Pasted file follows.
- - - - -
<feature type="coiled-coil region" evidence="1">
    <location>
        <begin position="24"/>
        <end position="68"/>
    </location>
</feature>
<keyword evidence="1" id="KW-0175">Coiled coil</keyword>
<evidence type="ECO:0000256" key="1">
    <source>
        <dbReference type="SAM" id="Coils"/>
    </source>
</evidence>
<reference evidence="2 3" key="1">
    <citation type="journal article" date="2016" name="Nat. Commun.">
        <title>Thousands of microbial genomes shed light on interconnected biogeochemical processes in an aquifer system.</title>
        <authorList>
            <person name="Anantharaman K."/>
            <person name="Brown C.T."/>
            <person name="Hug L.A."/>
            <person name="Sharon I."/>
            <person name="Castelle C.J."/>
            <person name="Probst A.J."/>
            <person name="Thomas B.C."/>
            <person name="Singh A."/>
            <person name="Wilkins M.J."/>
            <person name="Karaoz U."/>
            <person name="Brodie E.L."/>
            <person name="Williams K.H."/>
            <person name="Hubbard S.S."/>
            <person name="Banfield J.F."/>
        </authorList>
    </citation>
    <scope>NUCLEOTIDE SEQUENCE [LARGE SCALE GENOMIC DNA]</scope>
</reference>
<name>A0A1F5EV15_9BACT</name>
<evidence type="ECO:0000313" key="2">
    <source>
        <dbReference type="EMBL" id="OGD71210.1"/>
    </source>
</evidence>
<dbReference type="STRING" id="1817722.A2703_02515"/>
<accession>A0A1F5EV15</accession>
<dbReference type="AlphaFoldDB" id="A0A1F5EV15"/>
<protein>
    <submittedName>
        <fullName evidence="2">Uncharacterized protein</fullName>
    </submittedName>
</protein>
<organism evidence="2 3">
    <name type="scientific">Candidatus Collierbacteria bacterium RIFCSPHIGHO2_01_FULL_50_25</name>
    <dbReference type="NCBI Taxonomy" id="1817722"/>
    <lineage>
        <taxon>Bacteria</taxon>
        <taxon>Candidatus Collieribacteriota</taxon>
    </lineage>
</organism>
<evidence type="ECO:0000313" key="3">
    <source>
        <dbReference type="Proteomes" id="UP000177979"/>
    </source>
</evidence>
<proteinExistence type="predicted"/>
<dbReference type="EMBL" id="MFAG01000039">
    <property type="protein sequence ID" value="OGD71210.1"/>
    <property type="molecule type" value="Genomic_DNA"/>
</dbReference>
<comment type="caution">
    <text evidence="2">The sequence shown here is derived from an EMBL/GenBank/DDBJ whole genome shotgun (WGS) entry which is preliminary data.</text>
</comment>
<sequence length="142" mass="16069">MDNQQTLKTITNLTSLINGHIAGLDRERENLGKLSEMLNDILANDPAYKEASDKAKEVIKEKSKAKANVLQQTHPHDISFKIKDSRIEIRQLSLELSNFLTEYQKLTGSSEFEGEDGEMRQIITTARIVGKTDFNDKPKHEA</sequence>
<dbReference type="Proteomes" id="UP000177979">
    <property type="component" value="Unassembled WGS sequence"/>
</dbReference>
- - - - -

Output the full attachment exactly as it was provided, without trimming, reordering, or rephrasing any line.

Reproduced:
<feature type="coiled-coil region" evidence="1">
    <location>
        <begin position="24"/>
        <end position="68"/>
    </location>
</feature>
<keyword evidence="1" id="KW-0175">Coiled coil</keyword>
<evidence type="ECO:0000256" key="1">
    <source>
        <dbReference type="SAM" id="Coils"/>
    </source>
</evidence>
<reference evidence="2 3" key="1">
    <citation type="journal article" date="2016" name="Nat. Commun.">
        <title>Thousands of microbial genomes shed light on interconnected biogeochemical processes in an aquifer system.</title>
        <authorList>
            <person name="Anantharaman K."/>
            <person name="Brown C.T."/>
            <person name="Hug L.A."/>
            <person name="Sharon I."/>
            <person name="Castelle C.J."/>
            <person name="Probst A.J."/>
            <person name="Thomas B.C."/>
            <person name="Singh A."/>
            <person name="Wilkins M.J."/>
            <person name="Karaoz U."/>
            <person name="Brodie E.L."/>
            <person name="Williams K.H."/>
            <person name="Hubbard S.S."/>
            <person name="Banfield J.F."/>
        </authorList>
    </citation>
    <scope>NUCLEOTIDE SEQUENCE [LARGE SCALE GENOMIC DNA]</scope>
</reference>
<name>A0A1F5EV15_9BACT</name>
<evidence type="ECO:0000313" key="2">
    <source>
        <dbReference type="EMBL" id="OGD71210.1"/>
    </source>
</evidence>
<dbReference type="STRING" id="1817722.A2703_02515"/>
<accession>A0A1F5EV15</accession>
<dbReference type="AlphaFoldDB" id="A0A1F5EV15"/>
<protein>
    <submittedName>
        <fullName evidence="2">Uncharacterized protein</fullName>
    </submittedName>
</protein>
<organism evidence="2 3">
    <name type="scientific">Candidatus Collierbacteria bacterium RIFCSPHIGHO2_01_FULL_50_25</name>
    <dbReference type="NCBI Taxonomy" id="1817722"/>
    <lineage>
        <taxon>Bacteria</taxon>
        <taxon>Candidatus Collieribacteriota</taxon>
    </lineage>
</organism>
<evidence type="ECO:0000313" key="3">
    <source>
        <dbReference type="Proteomes" id="UP000177979"/>
    </source>
</evidence>
<proteinExistence type="predicted"/>
<dbReference type="EMBL" id="MFAG01000039">
    <property type="protein sequence ID" value="OGD71210.1"/>
    <property type="molecule type" value="Genomic_DNA"/>
</dbReference>
<comment type="caution">
    <text evidence="2">The sequence shown here is derived from an EMBL/GenBank/DDBJ whole genome shotgun (WGS) entry which is preliminary data.</text>
</comment>
<sequence length="142" mass="16069">MDNQQTLKTITNLTSLINGHIAGLDRERENLGKLSEMLNDILANDPAYKEASDKAKEVIKEKSKAKANVLQQTHPHDISFKIKDSRIEIRQLSLELSNFLTEYQKLTGSSEFEGEDGEMRQIITTARIVGKTDFNDKPKHEA</sequence>
<dbReference type="Proteomes" id="UP000177979">
    <property type="component" value="Unassembled WGS sequence"/>
</dbReference>